Avoid Mistakes When Editing Your Own Work – Part 1
HoHEvery writer should make an effort to edit their own work. It doesn’t matter what skill level the writer has – self editing is a crucial part of the writing process because not only does it allow the writer to understand their writing on many levels, as well as style and voice, but it also helps them to recognise those common editorial mistakes. Learning to edit, even on a beginner’s scale, empowers the writer; and that’s always a good thing.
It’s no secret that good writers know how to self-edit. To gain an understanding of how to self-edit takes time, because the process of writing is a learning process – the more we write, the more we understand our writing and how it works, but there are a number of errors writers make when they try to self-edit, so here are some of the most common writers should look for:
Don’t Edit As You Go
This isn’t a rule. It’s tried and tested advice, which works. Yes, there will be writers who are adamant that this works for them, but in almost 35 years of writing, I haven’t seen it work.
If you edit as you write, you’ll make some obvious (and not so obvious) fundamental mistakes in continuity, consistency, plotting and formatting. For instance, what happens in chapter 13 could have a bearing in chapter 35, but if you’ve already edited everything up to then, you may find yourself in a spot of bother and you may have to back track your entire story and rewrite because you’ve created a huge plot flaw. There may be a clue in chapter 40 that you didn’t tell the reader about in chapter 17, because it’s already been edited. Not only that, but the chronology of the story could be affected if you mess about and edit constantly without finishing the draft first and taking a step back to analyse it before you begin editing properly.
These are big beginner’s mistakes. Characters act and react to situations that we put them in. We throw problems and dilemmas at them, and sub plots are written around the main story arc, which means the story changes organically – so how would you incorporate all this if you edit as you go? The simple answer is you don’t. As writers, we can’t know exactly how the story will go until we write it, which is why the first draft is the working copy. It’s there to tweak, cut, add, stretch and do as we please. More importantly, any flaws and plot holes will jump out and slap you in the face when you read it through from start to finish.
If you edit as you go, you won’t see any of these mistakes.
There is nothing wrong in going over the last chapter you wrote each time you return to the story after a break, just to get you back into focus and to make some notes. Almost all writers do this, but what they don’t do is go back to the beginning and edit, or go back five chapters and edit etc.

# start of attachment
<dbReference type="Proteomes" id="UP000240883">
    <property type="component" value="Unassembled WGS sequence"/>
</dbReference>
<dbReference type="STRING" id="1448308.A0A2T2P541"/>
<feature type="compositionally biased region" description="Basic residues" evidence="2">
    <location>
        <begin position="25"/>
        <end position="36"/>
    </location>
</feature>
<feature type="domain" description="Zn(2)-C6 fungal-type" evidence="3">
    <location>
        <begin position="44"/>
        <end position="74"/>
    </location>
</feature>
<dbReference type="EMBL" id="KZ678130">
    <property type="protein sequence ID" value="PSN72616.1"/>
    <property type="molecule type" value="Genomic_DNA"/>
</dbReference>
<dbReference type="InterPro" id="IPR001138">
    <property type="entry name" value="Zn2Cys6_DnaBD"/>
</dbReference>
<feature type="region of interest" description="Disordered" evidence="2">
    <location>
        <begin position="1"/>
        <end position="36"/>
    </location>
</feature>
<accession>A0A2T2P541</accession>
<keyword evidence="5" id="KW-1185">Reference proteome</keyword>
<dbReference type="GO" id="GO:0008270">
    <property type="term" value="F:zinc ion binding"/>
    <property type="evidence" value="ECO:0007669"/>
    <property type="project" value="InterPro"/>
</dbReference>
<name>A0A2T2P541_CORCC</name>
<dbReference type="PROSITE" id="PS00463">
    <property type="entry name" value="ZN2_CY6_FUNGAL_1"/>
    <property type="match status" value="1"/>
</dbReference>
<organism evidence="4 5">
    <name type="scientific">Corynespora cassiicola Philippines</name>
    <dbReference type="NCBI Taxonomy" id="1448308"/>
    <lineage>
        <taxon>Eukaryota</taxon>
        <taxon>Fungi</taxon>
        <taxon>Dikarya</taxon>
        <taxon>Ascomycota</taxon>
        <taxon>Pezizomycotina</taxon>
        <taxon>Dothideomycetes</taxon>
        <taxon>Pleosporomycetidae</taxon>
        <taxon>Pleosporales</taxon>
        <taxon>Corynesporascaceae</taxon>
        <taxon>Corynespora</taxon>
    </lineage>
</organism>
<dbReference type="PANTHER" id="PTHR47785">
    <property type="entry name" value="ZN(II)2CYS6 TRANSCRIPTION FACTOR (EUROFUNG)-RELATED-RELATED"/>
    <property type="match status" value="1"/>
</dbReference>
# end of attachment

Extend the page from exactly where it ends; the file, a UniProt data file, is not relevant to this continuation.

Many new writers don’t do this, yet it is a crucial step for editing your work. The time out means that after that first working draft has been completed, it should be set aside and left for a few weeks at least. This allows the mind to reset. Writers spend months writing their novels and they become heavily invested in the story and the characters, so in order to avoid ‘seeing the wood for the trees’ (i.e. miss obvious mistakes), it’s best to rest and take as long a break as needed away from the story and to disconnect.
Time away from the novel makes it easier for writers to spot errors, flaws and plot holes when they return to it. That’s because they’ll look at the manuscript with fresh eyes and a rested, open mind.
Beginners often don’t do this and just jump into editing. The precursor to editing is always the read-through. Why? Because the writer must understand how the story reads, from start to finish. They must read it in the same way as they would if reading someone else’s novel, so they can see the flow of the story, the pace, the character dynamics, the subplots and the themes and so on. They can see if the story actually makes any sense or is complete nonsense.
Writers should make notes as they read through. They can do this on the manuscript if it has been printed, or they might make separate notes with page numbers and chapter references, for example, ‘Chapter 4, page 25, para 9: Repetition of the words stairs/balcony’. Writers can be as liberal or as thorough as they like with their notes, or how they do it. Each writer has their own approach.
When the read through is complete, the writer will see just how many things stand out. The things to look out for include a good story that flows well, complete with themes and good characterisation, continuity errors, inconsistencies, plot flaws, well written sub plots (or lack thereof), punctuation and grammar, correctly formatted dialogue, use of adverbs and adjectives, use of passive sentences, wordiness and repetition of well-worn phrases or words. There are many more, but these should stand out.
When the read through is done, take time out once again, because the next important stage is actual editing and redrafting, which we’ll look at in Part 2.
Next week: Avoid Mistakes When Editing Your Own Work – Part 2